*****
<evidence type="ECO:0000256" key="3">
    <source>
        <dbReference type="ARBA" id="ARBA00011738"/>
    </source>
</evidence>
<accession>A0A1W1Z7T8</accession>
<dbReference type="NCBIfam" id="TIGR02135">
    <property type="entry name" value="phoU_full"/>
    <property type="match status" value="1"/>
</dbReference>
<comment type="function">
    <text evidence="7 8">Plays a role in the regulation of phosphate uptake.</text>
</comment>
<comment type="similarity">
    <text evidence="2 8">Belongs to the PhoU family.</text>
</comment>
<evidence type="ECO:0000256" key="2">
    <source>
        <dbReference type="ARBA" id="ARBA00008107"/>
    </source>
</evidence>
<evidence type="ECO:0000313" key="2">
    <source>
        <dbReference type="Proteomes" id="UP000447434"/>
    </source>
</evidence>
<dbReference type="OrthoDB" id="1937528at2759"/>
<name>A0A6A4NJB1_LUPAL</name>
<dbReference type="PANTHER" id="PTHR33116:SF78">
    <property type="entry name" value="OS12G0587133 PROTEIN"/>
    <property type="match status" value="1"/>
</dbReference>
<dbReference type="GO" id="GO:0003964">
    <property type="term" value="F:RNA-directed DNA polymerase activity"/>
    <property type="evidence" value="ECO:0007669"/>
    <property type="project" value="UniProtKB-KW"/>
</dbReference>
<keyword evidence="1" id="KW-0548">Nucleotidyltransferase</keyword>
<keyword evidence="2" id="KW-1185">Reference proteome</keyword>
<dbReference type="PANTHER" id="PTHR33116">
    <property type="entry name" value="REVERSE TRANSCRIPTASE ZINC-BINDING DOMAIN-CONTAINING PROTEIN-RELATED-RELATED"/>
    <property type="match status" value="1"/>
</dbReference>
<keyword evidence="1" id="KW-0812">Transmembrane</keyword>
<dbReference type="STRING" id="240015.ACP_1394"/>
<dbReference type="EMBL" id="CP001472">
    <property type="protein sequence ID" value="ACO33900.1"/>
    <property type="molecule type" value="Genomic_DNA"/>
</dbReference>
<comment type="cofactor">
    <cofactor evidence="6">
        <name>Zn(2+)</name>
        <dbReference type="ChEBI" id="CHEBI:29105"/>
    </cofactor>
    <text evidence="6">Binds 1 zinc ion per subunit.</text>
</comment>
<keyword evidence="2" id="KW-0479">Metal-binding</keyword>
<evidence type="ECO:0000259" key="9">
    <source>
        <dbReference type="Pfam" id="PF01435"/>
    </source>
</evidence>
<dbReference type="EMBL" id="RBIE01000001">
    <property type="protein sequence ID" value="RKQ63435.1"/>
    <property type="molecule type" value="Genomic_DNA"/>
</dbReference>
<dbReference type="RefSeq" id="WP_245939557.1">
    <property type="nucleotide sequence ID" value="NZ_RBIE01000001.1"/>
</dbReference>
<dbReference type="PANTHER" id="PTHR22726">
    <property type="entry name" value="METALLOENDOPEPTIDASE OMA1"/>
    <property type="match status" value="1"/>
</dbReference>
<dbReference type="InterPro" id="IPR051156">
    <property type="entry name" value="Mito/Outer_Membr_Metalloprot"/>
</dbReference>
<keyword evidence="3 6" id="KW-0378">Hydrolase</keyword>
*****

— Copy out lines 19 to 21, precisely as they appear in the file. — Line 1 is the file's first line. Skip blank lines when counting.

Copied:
        <dbReference type="ARBA" id="ARBA00008107"/>
    </source>
</evidence>